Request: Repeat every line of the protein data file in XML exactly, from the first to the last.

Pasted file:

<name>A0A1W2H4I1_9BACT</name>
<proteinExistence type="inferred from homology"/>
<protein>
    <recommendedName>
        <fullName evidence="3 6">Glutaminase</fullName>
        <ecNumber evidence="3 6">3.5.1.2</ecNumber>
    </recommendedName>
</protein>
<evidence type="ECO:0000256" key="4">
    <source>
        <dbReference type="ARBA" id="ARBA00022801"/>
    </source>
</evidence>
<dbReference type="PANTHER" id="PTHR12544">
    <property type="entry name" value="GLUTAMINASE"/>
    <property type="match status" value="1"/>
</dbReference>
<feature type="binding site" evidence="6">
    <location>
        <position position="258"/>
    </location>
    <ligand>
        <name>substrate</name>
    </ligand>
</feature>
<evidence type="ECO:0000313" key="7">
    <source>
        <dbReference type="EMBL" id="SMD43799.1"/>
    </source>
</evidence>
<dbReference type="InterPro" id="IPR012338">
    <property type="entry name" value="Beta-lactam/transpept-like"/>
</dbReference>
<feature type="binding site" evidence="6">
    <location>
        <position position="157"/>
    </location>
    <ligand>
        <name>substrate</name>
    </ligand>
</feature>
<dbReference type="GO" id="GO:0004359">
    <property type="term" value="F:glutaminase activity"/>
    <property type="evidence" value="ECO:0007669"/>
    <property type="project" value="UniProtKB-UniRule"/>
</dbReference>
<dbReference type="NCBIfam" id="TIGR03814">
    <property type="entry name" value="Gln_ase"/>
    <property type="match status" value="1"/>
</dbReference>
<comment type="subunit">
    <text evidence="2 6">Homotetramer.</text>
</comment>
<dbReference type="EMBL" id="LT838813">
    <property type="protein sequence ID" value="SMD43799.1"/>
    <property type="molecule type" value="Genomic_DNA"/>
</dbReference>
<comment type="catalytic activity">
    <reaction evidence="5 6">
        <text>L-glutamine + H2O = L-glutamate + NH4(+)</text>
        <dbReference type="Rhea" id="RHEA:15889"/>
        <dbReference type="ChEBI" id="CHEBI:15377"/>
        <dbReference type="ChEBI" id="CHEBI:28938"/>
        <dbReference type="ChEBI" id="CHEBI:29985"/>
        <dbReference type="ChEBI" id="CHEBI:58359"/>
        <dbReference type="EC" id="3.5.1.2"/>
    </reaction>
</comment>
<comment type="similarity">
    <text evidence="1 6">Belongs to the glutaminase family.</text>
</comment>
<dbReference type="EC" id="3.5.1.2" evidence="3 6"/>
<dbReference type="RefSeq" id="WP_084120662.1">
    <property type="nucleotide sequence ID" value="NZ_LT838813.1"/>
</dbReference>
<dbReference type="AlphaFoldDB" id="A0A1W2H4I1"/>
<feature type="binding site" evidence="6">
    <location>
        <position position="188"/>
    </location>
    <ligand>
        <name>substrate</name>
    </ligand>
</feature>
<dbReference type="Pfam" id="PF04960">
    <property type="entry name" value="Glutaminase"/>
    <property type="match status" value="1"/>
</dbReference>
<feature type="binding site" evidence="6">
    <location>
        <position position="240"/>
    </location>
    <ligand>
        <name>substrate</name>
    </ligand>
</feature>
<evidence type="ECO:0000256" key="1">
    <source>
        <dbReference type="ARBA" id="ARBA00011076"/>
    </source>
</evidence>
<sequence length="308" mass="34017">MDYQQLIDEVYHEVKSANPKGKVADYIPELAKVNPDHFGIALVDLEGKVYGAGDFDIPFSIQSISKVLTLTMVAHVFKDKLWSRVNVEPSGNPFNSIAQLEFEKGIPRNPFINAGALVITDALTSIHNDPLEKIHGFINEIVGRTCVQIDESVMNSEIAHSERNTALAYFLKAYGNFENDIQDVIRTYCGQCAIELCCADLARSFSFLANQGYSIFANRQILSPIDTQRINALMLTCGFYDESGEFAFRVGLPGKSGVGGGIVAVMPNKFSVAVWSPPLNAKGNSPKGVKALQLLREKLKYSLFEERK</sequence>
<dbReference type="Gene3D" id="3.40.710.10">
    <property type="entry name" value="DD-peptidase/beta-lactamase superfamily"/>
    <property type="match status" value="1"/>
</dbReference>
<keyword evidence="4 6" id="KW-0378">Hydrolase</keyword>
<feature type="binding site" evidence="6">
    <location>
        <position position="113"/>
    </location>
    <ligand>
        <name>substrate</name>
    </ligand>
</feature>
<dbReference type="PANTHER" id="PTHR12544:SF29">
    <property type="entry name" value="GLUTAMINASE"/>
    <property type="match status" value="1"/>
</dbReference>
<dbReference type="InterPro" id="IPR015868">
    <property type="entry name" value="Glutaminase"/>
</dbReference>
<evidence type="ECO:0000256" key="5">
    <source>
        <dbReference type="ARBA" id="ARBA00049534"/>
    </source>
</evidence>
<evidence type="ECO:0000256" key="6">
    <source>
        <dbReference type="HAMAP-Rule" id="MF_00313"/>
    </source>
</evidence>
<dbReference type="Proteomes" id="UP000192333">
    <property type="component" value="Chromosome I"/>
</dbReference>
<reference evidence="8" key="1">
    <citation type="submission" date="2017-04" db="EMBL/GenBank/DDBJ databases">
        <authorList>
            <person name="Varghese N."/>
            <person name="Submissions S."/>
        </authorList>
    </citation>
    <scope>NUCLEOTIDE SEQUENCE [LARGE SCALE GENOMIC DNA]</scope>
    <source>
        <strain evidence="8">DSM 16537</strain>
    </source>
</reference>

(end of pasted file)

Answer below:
<name>A0A1W2H4I1_9BACT</name>
<proteinExistence type="inferred from homology"/>
<protein>
    <recommendedName>
        <fullName evidence="3 6">Glutaminase</fullName>
        <ecNumber evidence="3 6">3.5.1.2</ecNumber>
    </recommendedName>
</protein>
<evidence type="ECO:0000256" key="4">
    <source>
        <dbReference type="ARBA" id="ARBA00022801"/>
    </source>
</evidence>
<dbReference type="PANTHER" id="PTHR12544">
    <property type="entry name" value="GLUTAMINASE"/>
    <property type="match status" value="1"/>
</dbReference>
<feature type="binding site" evidence="6">
    <location>
        <position position="258"/>
    </location>
    <ligand>
        <name>substrate</name>
    </ligand>
</feature>
<evidence type="ECO:0000313" key="7">
    <source>
        <dbReference type="EMBL" id="SMD43799.1"/>
    </source>
</evidence>
<dbReference type="InterPro" id="IPR012338">
    <property type="entry name" value="Beta-lactam/transpept-like"/>
</dbReference>
<feature type="binding site" evidence="6">
    <location>
        <position position="157"/>
    </location>
    <ligand>
        <name>substrate</name>
    </ligand>
</feature>
<dbReference type="GO" id="GO:0004359">
    <property type="term" value="F:glutaminase activity"/>
    <property type="evidence" value="ECO:0007669"/>
    <property type="project" value="UniProtKB-UniRule"/>
</dbReference>
<dbReference type="NCBIfam" id="TIGR03814">
    <property type="entry name" value="Gln_ase"/>
    <property type="match status" value="1"/>
</dbReference>
<comment type="subunit">
    <text evidence="2 6">Homotetramer.</text>
</comment>
<dbReference type="EMBL" id="LT838813">
    <property type="protein sequence ID" value="SMD43799.1"/>
    <property type="molecule type" value="Genomic_DNA"/>
</dbReference>
<comment type="catalytic activity">
    <reaction evidence="5 6">
        <text>L-glutamine + H2O = L-glutamate + NH4(+)</text>
        <dbReference type="Rhea" id="RHEA:15889"/>
        <dbReference type="ChEBI" id="CHEBI:15377"/>
        <dbReference type="ChEBI" id="CHEBI:28938"/>
        <dbReference type="ChEBI" id="CHEBI:29985"/>
        <dbReference type="ChEBI" id="CHEBI:58359"/>
        <dbReference type="EC" id="3.5.1.2"/>
    </reaction>
</comment>
<comment type="similarity">
    <text evidence="1 6">Belongs to the glutaminase family.</text>
</comment>
<dbReference type="EC" id="3.5.1.2" evidence="3 6"/>
<dbReference type="RefSeq" id="WP_084120662.1">
    <property type="nucleotide sequence ID" value="NZ_LT838813.1"/>
</dbReference>
<dbReference type="AlphaFoldDB" id="A0A1W2H4I1"/>
<feature type="binding site" evidence="6">
    <location>
        <position position="188"/>
    </location>
    <ligand>
        <name>substrate</name>
    </ligand>
</feature>
<dbReference type="Pfam" id="PF04960">
    <property type="entry name" value="Glutaminase"/>
    <property type="match status" value="1"/>
</dbReference>
<feature type="binding site" evidence="6">
    <location>
        <position position="240"/>
    </location>
    <ligand>
        <name>substrate</name>
    </ligand>
</feature>
<evidence type="ECO:0000256" key="1">
    <source>
        <dbReference type="ARBA" id="ARBA00011076"/>
    </source>
</evidence>
<sequence length="308" mass="34017">MDYQQLIDEVYHEVKSANPKGKVADYIPELAKVNPDHFGIALVDLEGKVYGAGDFDIPFSIQSISKVLTLTMVAHVFKDKLWSRVNVEPSGNPFNSIAQLEFEKGIPRNPFINAGALVITDALTSIHNDPLEKIHGFINEIVGRTCVQIDESVMNSEIAHSERNTALAYFLKAYGNFENDIQDVIRTYCGQCAIELCCADLARSFSFLANQGYSIFANRQILSPIDTQRINALMLTCGFYDESGEFAFRVGLPGKSGVGGGIVAVMPNKFSVAVWSPPLNAKGNSPKGVKALQLLREKLKYSLFEERK</sequence>
<dbReference type="Gene3D" id="3.40.710.10">
    <property type="entry name" value="DD-peptidase/beta-lactamase superfamily"/>
    <property type="match status" value="1"/>
</dbReference>
<keyword evidence="4 6" id="KW-0378">Hydrolase</keyword>
<feature type="binding site" evidence="6">
    <location>
        <position position="113"/>
    </location>
    <ligand>
        <name>substrate</name>
    </ligand>
</feature>
<dbReference type="PANTHER" id="PTHR12544:SF29">
    <property type="entry name" value="GLUTAMINASE"/>
    <property type="match status" value="1"/>
</dbReference>
<dbReference type="InterPro" id="IPR015868">
    <property type="entry name" value="Glutaminase"/>
</dbReference>
<evidence type="ECO:0000256" key="5">
    <source>
        <dbReference type="ARBA" id="ARBA00049534"/>
    </source>
</evidence>
<evidence type="ECO:0000256" key="6">
    <source>
        <dbReference type="HAMAP-Rule" id="MF_00313"/>
    </source>
</evidence>
<dbReference type="Proteomes" id="UP000192333">
    <property type="component" value="Chromosome I"/>
</dbReference>
<reference evidence="8" key="1">
    <citation type="submission" date="2017-04" db="EMBL/GenBank/DDBJ databases">
        <authorList>
            <person name="Varghese N."/>
            <person name="Submissions S."/>
        </authorList>
    </citation>
    <scope>NUCLEOTIDE SEQUENCE [LARGE SCALE GENOMIC DNA]</scope>
    <source>
        <strain evidence="8">DSM 16537</strain>
    </source>
</reference>